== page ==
Thoughts on politics and life from a liberal perspective

Saturday, 7 March 2009

Polly's argument is counter-productive

I have just been reading Polly Toynbee's latest article in The Guardian where she is advocating electoral reform.

I am a passionate supporter of electoral reform. Incidentally when I made this comment to a Tory last week she said "Yes, of course - you're a Lib Dem.". I then explained to her that it was actually the other way round. One of the reasons I joined the Lib Dems in the first place is because of their support for electoral reform. I have been a passionate advocate of this for years and long before I joined the party.

Anyway, Polly's central thesis seems to be a ressurection of her "nose peg" theme from before the last election where she was arguing that Labour is the lesser of the two evils (compared to the Tories). She dismisses the Lib Dems because of the electoral system in this country. She then goes on to advocate electoral reform. However, the problem is that towards the end of the article she is arguing from a very weak position. It could easily be interpreted (or spun) that she is now desperately trying to keep Labour in (or the Tories out) at any cost. Advocating change of the electoral system in the dying days of a deeply unpopular government which would likely have the effect of keeping the Tories out looks extremely cynical. Indeed many of the comments on CiF take this view.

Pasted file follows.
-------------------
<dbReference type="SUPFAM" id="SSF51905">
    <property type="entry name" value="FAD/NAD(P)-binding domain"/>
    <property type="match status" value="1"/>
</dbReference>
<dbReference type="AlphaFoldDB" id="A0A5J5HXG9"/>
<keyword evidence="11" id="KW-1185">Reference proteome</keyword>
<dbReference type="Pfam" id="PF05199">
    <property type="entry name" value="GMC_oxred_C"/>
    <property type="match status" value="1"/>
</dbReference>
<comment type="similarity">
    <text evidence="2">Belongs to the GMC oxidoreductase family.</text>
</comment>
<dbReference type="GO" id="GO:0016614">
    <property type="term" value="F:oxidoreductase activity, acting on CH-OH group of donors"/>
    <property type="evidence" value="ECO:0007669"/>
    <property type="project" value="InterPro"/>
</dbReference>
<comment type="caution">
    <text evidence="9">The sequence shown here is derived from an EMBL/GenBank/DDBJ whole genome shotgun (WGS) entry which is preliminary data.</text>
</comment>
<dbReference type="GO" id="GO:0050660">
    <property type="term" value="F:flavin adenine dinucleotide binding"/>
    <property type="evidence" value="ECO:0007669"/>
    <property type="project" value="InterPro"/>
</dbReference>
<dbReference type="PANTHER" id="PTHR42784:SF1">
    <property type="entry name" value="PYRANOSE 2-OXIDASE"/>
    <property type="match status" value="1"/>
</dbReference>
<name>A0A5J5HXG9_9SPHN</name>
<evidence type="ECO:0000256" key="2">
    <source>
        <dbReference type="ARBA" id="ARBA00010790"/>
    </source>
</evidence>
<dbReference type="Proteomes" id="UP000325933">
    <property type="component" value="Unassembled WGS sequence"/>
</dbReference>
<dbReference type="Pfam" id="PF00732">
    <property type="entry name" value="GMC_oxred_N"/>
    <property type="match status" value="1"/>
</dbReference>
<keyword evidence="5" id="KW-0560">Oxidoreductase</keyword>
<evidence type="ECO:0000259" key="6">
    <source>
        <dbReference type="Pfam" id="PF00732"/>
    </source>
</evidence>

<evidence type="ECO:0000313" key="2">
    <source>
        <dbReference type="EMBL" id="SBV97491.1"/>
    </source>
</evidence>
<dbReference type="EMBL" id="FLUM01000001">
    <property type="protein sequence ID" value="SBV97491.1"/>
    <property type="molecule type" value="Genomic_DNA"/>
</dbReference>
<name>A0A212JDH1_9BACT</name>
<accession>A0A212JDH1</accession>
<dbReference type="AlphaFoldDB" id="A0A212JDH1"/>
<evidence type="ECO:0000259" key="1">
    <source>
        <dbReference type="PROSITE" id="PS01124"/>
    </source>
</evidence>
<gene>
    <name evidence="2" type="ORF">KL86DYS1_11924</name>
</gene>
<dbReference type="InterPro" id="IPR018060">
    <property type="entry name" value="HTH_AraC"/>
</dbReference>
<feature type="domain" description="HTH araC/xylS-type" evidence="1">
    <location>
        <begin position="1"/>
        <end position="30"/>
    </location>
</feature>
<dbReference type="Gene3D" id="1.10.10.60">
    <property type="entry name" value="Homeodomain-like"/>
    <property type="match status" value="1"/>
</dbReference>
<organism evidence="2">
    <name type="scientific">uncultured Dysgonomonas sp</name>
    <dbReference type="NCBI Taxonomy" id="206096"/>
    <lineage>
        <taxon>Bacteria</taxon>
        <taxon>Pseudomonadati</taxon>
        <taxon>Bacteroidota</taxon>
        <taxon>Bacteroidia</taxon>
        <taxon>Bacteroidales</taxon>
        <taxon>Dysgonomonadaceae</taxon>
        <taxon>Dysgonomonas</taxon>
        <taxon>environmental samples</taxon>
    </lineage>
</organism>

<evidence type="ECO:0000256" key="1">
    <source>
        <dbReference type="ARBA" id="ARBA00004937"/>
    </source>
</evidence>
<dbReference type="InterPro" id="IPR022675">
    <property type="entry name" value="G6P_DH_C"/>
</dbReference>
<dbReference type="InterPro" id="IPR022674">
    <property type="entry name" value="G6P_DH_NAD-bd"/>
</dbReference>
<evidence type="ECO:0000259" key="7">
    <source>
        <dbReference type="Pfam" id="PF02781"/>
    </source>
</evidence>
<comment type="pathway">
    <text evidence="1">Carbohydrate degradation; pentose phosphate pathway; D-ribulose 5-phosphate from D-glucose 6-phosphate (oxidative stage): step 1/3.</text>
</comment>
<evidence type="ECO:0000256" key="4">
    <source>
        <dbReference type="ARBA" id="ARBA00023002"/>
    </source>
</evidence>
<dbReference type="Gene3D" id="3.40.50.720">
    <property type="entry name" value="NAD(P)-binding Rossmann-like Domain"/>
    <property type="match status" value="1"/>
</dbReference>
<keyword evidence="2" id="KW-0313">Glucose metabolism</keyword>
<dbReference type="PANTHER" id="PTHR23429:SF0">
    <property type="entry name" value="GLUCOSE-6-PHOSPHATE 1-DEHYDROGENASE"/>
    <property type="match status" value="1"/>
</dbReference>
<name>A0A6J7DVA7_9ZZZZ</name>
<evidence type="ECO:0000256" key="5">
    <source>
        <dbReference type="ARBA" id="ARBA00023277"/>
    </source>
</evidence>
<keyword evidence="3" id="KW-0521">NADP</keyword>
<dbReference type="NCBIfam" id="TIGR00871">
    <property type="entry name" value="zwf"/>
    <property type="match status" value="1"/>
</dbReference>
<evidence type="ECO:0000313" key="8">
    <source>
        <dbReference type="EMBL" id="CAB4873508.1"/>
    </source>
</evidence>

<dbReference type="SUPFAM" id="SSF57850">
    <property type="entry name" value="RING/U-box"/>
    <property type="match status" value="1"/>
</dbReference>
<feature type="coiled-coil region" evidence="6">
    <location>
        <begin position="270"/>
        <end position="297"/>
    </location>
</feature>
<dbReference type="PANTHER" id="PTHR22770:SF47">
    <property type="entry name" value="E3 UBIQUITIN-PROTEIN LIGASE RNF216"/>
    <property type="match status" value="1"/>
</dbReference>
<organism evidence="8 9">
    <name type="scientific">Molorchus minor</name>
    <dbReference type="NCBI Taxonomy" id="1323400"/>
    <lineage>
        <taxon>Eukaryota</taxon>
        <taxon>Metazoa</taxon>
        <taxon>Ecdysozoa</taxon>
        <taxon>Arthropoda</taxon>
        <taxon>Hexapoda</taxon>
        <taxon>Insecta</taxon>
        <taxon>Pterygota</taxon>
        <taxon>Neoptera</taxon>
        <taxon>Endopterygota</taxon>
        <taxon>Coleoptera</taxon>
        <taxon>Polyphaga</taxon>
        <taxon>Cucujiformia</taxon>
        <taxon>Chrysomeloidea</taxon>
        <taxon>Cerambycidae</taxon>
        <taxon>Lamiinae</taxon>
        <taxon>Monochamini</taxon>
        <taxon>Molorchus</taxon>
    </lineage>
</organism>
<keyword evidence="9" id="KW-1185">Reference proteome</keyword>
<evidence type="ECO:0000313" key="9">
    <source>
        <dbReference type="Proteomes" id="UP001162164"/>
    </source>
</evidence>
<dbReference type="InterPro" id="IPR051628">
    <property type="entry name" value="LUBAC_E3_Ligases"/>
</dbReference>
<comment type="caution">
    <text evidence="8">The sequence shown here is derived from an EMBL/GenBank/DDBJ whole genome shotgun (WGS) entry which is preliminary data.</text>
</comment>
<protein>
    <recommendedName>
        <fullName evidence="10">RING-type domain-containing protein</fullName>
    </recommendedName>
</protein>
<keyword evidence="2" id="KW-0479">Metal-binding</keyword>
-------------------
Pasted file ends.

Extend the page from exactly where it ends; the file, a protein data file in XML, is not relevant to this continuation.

She does make some good suggestions such as advising readers to get involved with Make Votes Count and/or the Electoral Reform Society with which I wholeheartedly concur.

I want electoral reform for the House of Commons. However the argument has to be made on the unfairness of the existing system. It will never gain traction if it is seen to be being argued for on the grounds of narrow partisan advantage.

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